Neonatal research in India: current status, challenges, and the way forward

Gupta, Shuchita ; Chaurasia, Suman ; Jeeva Sankar, M. ; Deorari, Ashok K. ; Paul, Vinod K. ; Agarwal, Ramesh (2014) Neonatal research in India: current status, challenges, and the way forward Indian Journal of Pediatrics, 81 (11). pp. 1212-1220. ISSN 0019-5456

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The present article systematically reviews the current status of neonatal research in India by examining the research articles published by Indian authors in the last 10 years. It also enlists the major challenges and proposes a few potential solutions to improve the status of neonatal research in the country. The systematic review of 574 eligible articles indicates that majority of the studies were observational in nature, facility-based, and primarily investigator-driven with no external funding, had small sample size, and were published in journals with low impact factor. Only a few select government and non-government academic institutions contributed to most studies. The major challenges include shortage of faculty, no provision for dedicated research time, inadequate knowledge/skills in research methods, lack of funding opportunities, limited access to literature, non-existence of research administrative cell, inappropriately low perks to research staff, and poor support for data management and statistical analysis. The recently revised guidelines on clinical trials involving drugs have further increased the researcher’s dilemma. The potential solutions are to increase the faculty strength in medical colleges, allow dedicated research time to them, appoint dedicated research cadre with emoluments at par with clinical faculty, initiate formal training in research methods, create nationwide free portal for access to literature, facilitate development of good protocols through technical guidance at all stages, make the process of funding quick and transparent, and to promote collaborative trans-disciplinary research. Experts from different domains should come together and formulate evidence based research priorities. Regulatory mechanisms should be kept proportionate to plausible risks of research, and detailed ethical guidelines for research in children should be formulated. And last but not least, harnessing postgraduate thesis potential to answer simple and relevant clinical questions in a methodologically rigorous way is the need of the hour.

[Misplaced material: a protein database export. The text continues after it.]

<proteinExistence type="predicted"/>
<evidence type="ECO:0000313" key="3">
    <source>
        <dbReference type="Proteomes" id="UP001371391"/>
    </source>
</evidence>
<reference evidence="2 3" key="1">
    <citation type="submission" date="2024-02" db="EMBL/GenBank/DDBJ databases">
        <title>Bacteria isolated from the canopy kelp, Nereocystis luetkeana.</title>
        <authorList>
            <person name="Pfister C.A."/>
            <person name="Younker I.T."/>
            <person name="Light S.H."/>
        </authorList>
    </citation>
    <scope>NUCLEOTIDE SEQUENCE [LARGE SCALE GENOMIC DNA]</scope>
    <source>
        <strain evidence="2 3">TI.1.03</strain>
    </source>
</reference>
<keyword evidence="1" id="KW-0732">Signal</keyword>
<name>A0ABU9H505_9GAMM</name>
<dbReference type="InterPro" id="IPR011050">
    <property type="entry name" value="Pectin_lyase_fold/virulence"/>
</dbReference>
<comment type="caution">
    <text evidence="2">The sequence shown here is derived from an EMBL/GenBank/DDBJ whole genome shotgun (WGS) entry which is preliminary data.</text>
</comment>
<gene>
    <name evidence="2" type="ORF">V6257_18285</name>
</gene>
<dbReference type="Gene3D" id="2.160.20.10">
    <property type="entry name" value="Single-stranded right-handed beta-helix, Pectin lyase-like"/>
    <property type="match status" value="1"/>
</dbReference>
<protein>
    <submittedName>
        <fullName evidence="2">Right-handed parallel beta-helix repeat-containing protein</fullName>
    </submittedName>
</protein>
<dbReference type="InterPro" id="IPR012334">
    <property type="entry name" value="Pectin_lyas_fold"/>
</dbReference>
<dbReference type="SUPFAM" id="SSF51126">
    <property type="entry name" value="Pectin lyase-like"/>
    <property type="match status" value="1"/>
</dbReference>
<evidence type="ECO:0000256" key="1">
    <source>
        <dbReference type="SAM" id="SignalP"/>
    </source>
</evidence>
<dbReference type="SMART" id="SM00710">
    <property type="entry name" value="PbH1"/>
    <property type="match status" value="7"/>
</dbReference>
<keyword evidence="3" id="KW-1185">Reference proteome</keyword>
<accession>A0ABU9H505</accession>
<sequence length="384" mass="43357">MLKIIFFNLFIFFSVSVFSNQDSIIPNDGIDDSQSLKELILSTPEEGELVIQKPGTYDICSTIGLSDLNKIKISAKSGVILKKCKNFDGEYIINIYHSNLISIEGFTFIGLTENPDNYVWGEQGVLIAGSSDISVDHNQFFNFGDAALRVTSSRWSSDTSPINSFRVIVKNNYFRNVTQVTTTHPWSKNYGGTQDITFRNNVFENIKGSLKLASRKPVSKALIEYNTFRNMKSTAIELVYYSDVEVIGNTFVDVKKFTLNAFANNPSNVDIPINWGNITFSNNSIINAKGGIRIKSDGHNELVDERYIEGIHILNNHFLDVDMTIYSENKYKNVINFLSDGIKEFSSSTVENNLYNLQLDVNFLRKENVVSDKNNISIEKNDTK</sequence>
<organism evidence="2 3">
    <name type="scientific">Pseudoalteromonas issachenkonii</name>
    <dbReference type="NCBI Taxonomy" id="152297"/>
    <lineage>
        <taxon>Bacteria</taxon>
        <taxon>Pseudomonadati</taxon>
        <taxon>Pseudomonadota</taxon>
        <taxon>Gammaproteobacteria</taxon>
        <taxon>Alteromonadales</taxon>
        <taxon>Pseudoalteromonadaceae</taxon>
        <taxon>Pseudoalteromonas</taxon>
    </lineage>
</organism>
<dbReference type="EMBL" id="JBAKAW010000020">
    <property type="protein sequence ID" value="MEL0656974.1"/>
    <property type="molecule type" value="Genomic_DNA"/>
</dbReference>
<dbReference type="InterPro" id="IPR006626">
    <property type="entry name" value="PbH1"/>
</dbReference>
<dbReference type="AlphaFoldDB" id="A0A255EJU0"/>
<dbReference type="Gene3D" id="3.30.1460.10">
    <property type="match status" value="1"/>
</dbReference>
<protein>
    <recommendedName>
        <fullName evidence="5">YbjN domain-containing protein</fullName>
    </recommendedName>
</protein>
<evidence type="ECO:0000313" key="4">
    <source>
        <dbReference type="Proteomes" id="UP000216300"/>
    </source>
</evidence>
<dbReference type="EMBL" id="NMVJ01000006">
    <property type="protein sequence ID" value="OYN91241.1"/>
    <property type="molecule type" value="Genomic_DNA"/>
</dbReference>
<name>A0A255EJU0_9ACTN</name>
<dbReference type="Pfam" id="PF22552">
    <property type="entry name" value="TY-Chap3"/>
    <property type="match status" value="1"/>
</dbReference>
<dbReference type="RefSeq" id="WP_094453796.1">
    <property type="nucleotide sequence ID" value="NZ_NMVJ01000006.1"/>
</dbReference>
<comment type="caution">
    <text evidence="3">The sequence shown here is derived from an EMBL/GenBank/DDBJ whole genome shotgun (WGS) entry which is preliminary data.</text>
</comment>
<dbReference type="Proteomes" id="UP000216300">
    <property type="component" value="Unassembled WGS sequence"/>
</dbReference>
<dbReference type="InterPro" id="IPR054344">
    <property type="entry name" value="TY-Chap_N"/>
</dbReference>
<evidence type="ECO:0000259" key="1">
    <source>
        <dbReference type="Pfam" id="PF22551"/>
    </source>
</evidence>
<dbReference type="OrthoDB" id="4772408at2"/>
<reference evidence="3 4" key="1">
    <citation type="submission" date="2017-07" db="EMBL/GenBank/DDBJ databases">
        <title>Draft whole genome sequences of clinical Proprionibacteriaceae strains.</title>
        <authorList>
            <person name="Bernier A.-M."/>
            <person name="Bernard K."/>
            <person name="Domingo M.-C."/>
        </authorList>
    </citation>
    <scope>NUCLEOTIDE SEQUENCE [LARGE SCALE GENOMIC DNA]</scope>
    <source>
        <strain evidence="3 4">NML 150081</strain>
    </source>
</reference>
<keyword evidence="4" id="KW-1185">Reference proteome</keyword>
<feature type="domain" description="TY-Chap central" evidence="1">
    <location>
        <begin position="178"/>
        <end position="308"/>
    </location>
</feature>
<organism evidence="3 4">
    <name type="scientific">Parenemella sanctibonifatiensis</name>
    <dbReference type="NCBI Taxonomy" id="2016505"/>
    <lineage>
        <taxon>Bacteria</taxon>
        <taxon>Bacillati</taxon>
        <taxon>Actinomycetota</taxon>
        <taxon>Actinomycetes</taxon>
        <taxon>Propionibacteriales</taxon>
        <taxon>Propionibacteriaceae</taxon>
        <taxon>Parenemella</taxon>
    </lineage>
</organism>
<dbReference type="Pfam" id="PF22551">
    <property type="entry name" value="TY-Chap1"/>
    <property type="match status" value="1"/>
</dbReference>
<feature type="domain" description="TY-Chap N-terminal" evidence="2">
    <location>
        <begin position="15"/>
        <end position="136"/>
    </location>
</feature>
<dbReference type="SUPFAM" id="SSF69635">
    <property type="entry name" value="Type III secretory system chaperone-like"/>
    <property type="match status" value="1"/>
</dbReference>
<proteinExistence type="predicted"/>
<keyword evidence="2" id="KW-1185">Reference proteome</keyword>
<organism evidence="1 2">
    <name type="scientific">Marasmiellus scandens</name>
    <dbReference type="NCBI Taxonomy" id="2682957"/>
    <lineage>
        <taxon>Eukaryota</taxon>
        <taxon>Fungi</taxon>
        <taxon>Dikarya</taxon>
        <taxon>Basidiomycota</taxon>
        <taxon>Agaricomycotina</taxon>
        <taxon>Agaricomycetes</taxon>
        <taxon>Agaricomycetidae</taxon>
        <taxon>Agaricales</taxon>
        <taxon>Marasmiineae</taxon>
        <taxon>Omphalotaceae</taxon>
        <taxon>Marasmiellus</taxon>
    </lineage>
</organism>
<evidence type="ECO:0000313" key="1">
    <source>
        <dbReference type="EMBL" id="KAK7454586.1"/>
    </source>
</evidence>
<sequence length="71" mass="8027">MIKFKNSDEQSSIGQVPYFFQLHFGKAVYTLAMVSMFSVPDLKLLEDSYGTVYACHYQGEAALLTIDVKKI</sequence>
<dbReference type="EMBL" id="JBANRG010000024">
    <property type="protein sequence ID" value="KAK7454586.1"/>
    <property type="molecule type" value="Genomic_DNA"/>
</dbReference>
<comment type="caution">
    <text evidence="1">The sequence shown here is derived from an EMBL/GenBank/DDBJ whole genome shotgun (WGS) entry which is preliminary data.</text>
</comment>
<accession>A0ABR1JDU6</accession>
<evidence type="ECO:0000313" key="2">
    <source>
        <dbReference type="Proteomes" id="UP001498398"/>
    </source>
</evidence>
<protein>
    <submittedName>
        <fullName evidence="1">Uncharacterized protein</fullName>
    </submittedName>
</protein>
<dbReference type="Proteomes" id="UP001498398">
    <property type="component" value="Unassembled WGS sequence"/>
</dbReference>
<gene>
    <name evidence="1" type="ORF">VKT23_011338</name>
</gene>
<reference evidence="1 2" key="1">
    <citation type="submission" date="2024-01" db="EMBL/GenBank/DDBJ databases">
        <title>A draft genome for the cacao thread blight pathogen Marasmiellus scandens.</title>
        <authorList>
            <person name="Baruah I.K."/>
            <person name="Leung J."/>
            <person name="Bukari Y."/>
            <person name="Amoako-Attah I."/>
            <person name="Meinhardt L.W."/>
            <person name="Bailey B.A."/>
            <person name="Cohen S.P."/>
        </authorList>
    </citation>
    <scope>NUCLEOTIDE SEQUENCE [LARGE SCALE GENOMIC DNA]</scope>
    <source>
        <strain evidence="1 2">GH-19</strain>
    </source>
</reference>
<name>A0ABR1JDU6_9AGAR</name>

Item Type:Article
Source:Copyright of this article belongs to Springer Verlag.
Keywords:Neonatology; Research
ID Code:104366
Deposited On:08 Dec 2017 09:55
Last Modified:08 Dec 2017 09:55

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